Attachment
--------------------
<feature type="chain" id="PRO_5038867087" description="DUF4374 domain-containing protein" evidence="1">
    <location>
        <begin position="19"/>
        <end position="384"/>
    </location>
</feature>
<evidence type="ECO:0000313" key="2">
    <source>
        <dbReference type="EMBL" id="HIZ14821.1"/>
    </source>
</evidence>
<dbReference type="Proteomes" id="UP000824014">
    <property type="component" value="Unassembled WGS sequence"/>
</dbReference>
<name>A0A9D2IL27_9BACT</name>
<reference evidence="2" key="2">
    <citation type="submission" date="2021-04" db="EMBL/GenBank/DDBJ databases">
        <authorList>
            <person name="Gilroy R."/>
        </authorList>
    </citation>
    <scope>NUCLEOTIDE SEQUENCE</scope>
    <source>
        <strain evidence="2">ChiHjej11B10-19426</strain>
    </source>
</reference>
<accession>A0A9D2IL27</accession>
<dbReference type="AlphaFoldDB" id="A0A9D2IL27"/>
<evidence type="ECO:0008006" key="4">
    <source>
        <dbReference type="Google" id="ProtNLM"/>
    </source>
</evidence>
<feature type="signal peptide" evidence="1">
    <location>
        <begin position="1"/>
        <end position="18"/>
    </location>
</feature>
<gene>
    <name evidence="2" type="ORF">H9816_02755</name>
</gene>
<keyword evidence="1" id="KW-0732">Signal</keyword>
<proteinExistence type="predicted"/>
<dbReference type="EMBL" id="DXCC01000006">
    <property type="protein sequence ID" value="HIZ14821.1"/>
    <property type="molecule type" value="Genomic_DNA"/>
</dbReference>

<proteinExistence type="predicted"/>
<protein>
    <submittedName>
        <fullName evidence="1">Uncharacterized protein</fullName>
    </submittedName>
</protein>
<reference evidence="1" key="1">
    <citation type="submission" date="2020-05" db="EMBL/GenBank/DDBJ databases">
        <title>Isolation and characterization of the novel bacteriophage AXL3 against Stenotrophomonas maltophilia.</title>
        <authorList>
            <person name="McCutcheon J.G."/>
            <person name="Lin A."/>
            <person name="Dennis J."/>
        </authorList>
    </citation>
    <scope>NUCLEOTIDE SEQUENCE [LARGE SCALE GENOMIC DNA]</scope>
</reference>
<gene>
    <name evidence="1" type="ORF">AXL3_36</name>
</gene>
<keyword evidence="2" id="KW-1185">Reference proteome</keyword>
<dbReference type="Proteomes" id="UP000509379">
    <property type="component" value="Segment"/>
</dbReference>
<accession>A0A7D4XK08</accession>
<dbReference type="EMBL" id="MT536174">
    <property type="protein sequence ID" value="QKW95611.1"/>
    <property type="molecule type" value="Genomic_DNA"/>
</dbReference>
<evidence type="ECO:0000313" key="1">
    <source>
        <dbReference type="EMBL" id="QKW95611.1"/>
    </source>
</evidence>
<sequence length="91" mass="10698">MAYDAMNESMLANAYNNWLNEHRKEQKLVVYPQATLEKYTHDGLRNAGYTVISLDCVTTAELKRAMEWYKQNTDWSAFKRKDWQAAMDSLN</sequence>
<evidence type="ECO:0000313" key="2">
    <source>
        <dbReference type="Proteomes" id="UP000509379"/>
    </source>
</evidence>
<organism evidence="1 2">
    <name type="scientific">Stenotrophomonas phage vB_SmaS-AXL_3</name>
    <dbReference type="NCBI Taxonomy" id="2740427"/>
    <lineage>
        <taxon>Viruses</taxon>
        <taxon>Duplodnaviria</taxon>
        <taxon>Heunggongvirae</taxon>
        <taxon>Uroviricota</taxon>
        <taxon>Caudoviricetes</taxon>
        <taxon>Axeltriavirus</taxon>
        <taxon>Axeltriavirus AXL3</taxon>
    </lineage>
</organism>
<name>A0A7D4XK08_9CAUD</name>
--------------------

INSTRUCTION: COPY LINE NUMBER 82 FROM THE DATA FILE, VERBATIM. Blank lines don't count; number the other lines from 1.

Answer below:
</evidence>